0
$\begingroup$

Evans pdes p27 - Strong maximum principle

Let $u\in C^2(U)\cap C(\bar{U})$ be harmonic within $U$.

Suppose $u(x_0)=\text{max}_{\bar{U}}$ for $x_0\in U$.

Then since $u$ is harmonic, it satisfies the mean value property, and hence there is some ball in $U$ where $$M=u(x_0)=-\!\!\!\!\!\!\int_{B(x_0,r)} u dy \leq M$$

Where the equality only holds if $u(y)=M$ for each $y\in B(x_0,r)$. I want to understand if this is the logic that is wanted for the following sentence:

Then the set $\{x\in U: u(x) =M\},$ is both open and relatively closed.

It is open because this is satisfied on the union of balls around each point that is maximal.

It is relatively closed because $u$ is continuous, and we are taking the preimage of $\{M\}$, a closed set in $\Bbb R^1$.


Secondary question. He says that if $U$ is connected, then the above set is equal to $U$, and hence the result follows. That is fine. But then he says that thus the result follows that $$\text{max}_{\bar{U}} u = \text{max}_{\partial U} u$$

Which if $U$ is connected I agree with. But that equality didn't have $U$ connected as a premise. Did Evans leave this part of the proof open?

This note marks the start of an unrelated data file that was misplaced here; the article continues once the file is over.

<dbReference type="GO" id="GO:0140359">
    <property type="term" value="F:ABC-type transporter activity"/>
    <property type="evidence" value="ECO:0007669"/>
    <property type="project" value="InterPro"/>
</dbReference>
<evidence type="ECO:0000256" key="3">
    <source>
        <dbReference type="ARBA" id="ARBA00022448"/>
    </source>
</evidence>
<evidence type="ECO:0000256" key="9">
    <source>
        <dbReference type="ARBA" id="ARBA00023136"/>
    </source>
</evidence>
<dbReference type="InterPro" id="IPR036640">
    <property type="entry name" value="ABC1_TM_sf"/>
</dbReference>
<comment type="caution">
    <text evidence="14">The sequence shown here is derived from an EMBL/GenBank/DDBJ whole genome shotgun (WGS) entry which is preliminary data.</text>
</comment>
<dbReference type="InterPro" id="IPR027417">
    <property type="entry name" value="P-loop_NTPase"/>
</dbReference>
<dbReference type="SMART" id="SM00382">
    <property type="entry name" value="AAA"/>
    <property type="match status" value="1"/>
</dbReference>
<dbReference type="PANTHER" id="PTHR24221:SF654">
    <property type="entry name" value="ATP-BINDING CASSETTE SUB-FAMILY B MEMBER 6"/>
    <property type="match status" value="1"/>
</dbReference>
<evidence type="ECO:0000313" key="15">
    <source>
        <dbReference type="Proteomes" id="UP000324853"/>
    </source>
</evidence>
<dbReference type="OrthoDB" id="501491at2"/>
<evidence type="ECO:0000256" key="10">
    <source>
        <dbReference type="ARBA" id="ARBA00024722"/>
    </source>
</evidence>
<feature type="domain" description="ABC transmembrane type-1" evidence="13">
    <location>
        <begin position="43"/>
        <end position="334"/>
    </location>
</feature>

$\endgroup$
2
$\begingroup$

For the first question, the set $V=\{x\in U:\, u(x)=M\}$ is open because for every $x_0\in V$ there is a ball $B(x_0,r)\subset V$, which is exactly the definition of open sets. Yes, $V$ is relatively closed because it is the inverse image of a closed set through a continuous function. For your second question. Let $x_0\in \bar U$ be such that $u(x_0)=\max_{\bar U}u$. You always have the inequality $\max_{\bar U}u\ge \max_{\partial \bar U}u$. If $x_0\in \partial U$, then $\max_{\bar U}u=\max_{\partial \bar U}u$. If $x_0\in U$, consider the connected component $W$ that contains $x_0$. By what he proved, $u=M$ on $W$ and so by continuity, $u=M$ on $\partial W\subset \partial U$. So $\max_{\partial \bar U}u\ge \max_{\partial \bar W}u=M$.

$\endgroup$

Your Answer

By clicking “Post Your Answer”, you agree to our terms of service, privacy policy and cookie policy

Not the answer you're looking for? Browse other questions tagged or ask your own question.